Bolts Eye $1.7B Carson Stadium as “Plan B”

If deals for new stadiums aren't reached in their respective cities, the Raiders and Chargers - longtime rivals - may become roommates.

San Diego football fans watched with trepidation Friday as another California city cheered the possibility that it may soon be home to the Chargers.

With much fanfare and few details, the City of Carson and members of organized labor gathered to celebrate a proposed NFL stadium that may soon be shared by the San Diego Chargers and Oakland Raiders.

San Diegans were still reeling Friday from the news that its team may abandon hopes of replacing Qualcomm Stadium with another local site as they watched Carson leaders and residents cheer "Viva NFL."

The small community south of Los Angeles is home to the 168-acres purchased as a "Plan B" for a new stadium, Chargers special counsel Mark Fabiani said Thursday.

The National Football League has long wanted a Los Angeles-based team. It's considered a huge market for television viewers and offers significant revenue for advertisers.

Both the Chargers and the Raiders are considered by some as perfect teams to move, because both play in outdated stadiums in their hometowns.

If deals for new stadiums aren't reached in their respective cities, the Raiders and Chargers - longtime rivals - may become roommates.

They have an extensive team of attorneys, finance experts and architects who are on staff as both teams throw their support behind an initiative to get the land entitled as a stadium.

In San Diego, Mayor Kevin Faulconer - who recently named a special stadium advisory board - said he was unaware the Chargers and Raiders had been planning such a move. 

In fact, the city's advisors had just met with the San Diego Chargers for the first time Monday. Three days later the team confirmed to a Los Angeles Times reporter that it has been considering abandoning any hope of staying in San Diego and moving north to LA to room with their longtime rivals.

Faulconer complained "It's not how you do business" when he spoke with NBC 7 Friday morning. His communications teams confirmed it was the LA Times and not the Chargers organization who told the mayor about the deal.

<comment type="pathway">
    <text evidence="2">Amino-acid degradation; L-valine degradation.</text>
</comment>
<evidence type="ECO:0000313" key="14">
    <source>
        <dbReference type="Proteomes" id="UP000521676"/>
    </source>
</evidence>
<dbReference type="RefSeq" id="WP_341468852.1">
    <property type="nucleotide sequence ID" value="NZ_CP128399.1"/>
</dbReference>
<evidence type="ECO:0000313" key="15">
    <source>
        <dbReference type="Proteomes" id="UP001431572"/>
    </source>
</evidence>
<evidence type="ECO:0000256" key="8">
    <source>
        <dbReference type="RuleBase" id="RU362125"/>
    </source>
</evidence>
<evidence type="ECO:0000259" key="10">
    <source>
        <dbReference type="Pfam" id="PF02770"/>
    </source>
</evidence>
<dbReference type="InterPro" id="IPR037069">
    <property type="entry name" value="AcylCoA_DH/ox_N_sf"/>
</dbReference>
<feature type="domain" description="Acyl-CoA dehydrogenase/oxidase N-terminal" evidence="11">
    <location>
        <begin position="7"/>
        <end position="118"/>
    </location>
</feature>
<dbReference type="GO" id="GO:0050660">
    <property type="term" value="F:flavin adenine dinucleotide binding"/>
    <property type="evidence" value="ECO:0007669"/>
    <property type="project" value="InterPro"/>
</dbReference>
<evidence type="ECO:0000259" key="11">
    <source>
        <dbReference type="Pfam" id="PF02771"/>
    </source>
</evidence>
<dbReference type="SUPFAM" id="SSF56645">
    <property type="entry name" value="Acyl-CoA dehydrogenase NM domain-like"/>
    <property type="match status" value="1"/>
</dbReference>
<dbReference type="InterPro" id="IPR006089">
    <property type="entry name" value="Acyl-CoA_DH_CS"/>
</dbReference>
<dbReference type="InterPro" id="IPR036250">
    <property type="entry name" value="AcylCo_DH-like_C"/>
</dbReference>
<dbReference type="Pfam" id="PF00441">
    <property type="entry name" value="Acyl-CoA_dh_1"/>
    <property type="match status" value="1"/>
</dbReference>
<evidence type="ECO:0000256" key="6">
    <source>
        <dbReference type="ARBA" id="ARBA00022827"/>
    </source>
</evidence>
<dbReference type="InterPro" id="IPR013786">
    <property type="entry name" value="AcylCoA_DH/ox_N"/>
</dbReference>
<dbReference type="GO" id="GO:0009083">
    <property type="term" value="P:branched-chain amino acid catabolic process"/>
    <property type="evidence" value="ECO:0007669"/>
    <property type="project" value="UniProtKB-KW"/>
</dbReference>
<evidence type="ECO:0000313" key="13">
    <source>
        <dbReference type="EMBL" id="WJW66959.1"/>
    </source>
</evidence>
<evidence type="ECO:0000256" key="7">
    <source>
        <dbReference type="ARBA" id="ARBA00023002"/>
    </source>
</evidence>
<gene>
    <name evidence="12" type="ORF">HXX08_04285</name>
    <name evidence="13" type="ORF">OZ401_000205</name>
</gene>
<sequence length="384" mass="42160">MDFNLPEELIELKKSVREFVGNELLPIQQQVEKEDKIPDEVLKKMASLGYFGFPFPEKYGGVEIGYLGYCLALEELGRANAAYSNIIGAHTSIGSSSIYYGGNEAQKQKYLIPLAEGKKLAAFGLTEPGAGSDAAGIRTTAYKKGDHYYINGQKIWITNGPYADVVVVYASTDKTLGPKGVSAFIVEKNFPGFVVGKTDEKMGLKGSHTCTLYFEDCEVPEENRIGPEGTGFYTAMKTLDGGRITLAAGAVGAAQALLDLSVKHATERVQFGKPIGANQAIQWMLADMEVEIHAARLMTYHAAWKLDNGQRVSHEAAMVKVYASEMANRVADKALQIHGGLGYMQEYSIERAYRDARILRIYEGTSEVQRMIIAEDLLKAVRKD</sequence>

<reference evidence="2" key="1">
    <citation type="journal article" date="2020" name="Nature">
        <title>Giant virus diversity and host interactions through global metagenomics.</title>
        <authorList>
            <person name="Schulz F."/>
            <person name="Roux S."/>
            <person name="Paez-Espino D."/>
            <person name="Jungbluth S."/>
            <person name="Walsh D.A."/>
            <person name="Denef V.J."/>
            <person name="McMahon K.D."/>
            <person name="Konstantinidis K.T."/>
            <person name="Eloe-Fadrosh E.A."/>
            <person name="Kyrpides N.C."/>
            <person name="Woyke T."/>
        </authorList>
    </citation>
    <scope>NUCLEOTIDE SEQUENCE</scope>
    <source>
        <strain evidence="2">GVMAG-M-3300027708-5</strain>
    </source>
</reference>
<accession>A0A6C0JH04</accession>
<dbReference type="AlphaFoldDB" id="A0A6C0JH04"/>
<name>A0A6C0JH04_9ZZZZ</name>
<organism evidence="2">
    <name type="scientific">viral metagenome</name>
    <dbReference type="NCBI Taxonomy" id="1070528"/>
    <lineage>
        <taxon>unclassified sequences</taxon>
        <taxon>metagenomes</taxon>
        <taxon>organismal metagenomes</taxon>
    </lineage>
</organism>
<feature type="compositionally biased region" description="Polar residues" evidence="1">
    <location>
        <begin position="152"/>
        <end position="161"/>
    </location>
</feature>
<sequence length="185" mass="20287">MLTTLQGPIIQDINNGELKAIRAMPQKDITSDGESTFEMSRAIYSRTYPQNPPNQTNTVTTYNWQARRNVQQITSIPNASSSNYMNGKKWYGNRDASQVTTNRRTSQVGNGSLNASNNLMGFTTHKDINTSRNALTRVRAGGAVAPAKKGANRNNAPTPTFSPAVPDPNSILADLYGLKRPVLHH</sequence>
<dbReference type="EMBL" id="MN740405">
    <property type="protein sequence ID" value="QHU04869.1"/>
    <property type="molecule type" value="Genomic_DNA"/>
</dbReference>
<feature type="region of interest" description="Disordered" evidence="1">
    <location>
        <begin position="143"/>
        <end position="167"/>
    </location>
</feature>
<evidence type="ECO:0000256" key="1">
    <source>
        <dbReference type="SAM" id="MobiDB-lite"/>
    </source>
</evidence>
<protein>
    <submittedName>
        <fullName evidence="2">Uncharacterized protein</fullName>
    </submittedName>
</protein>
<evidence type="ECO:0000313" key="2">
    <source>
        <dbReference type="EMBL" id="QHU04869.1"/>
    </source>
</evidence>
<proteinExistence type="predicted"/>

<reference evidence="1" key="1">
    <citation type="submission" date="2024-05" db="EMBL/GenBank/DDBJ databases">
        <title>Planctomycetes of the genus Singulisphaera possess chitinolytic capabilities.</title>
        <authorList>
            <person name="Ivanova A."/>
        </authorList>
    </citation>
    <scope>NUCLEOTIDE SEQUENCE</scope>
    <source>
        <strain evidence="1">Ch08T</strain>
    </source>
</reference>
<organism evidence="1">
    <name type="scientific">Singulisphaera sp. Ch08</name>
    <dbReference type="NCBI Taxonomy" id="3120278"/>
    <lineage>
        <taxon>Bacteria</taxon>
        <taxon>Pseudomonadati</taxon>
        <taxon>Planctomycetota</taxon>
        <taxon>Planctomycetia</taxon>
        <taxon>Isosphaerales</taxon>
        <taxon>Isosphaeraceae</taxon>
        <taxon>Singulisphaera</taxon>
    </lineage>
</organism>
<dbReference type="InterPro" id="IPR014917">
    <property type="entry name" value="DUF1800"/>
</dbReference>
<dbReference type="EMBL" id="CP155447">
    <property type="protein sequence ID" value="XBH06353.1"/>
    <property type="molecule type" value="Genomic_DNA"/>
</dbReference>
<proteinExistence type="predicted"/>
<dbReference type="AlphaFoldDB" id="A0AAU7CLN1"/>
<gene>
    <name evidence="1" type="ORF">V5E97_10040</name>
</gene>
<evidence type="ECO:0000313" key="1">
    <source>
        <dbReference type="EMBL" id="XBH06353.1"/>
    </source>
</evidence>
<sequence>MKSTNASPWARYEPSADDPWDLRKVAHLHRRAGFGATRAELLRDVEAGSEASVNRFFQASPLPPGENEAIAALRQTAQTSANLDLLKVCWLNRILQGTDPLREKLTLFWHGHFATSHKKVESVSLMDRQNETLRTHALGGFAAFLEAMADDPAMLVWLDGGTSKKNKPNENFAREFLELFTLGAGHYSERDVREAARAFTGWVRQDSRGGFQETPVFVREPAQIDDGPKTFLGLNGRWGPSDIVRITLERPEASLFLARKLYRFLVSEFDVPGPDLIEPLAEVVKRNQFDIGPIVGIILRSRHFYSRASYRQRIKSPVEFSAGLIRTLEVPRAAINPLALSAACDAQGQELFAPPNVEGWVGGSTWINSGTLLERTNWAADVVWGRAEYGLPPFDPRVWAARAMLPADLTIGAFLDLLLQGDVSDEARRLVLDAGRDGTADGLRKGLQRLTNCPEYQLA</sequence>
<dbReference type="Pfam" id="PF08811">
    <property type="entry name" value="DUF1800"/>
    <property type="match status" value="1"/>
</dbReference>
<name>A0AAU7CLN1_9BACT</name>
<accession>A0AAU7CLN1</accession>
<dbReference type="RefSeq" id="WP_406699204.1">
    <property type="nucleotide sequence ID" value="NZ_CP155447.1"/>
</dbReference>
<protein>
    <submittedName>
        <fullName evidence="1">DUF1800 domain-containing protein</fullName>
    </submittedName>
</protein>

"The world changed when the Rams moved into Inglewood, and rapidly are getting a stadium ready to be built there," Fabiani told NBC 7 Friday. "That changed for us and increased the sense of urgency.”

St. Louis Rams owner Stan Kroenke, announced in December his plan to build an 80,000-seat stadium on the land that used to be Hollywood Park.

Should they become the Los Angeles Rams, the Chargers say they will lose 25 percent of its revenue that comes from that market.

"Would you allow your business to be wiped out? 25% of it by another team or 2 teams moving into LA, and then being stuck in an ancient stadium with no other options?" Fabiani added. "That's something you need to ask yourself. If you’re looking at this from a business point of view."

Faulconer said he needs to focus on the 100 percent of San Diego residents who want to keep the team in town.

The city’s stadium task force is moving forward to come up with a solution and Faulconer said he is determined to find it, but the Chargers seem to be losing hope.

“It's the same thing we've needed for the last 14 years and we haven't gotten it so I can't stand here and tell you there is going to be a magical solution,” Fabiani said.

At Friday's news conference, Carson officials outlined a four step proposal that promised thousands of union jobs and a green build that would use no city general funds or taxes but would rather rely on revenue generated by stadium events.  

“It’s an exciting proposal if the City of Carson could have not one but two NFL teams that would be willing to come here and play in a brand new state-of-the art stadium,” said U.S. Rep. Janice Hahn (D) 44th District, the daughter of Kenny Hahn who helped broker the move of the Brooklyn Dodgers to Los Angeles in the late 1950s.

Fred MacFarlane with the local coalition Carson2gether would not confirm that if the stadium is built, the Chargers will come.

"Frankly, my focus and our focus is on first getting the community behind this effort. There won’t be anything for anyone to go to if we’re not successful," MacFarlane said.

Fabiani is promising San Diego Charger football in 2015 but making no promises beyond this season.

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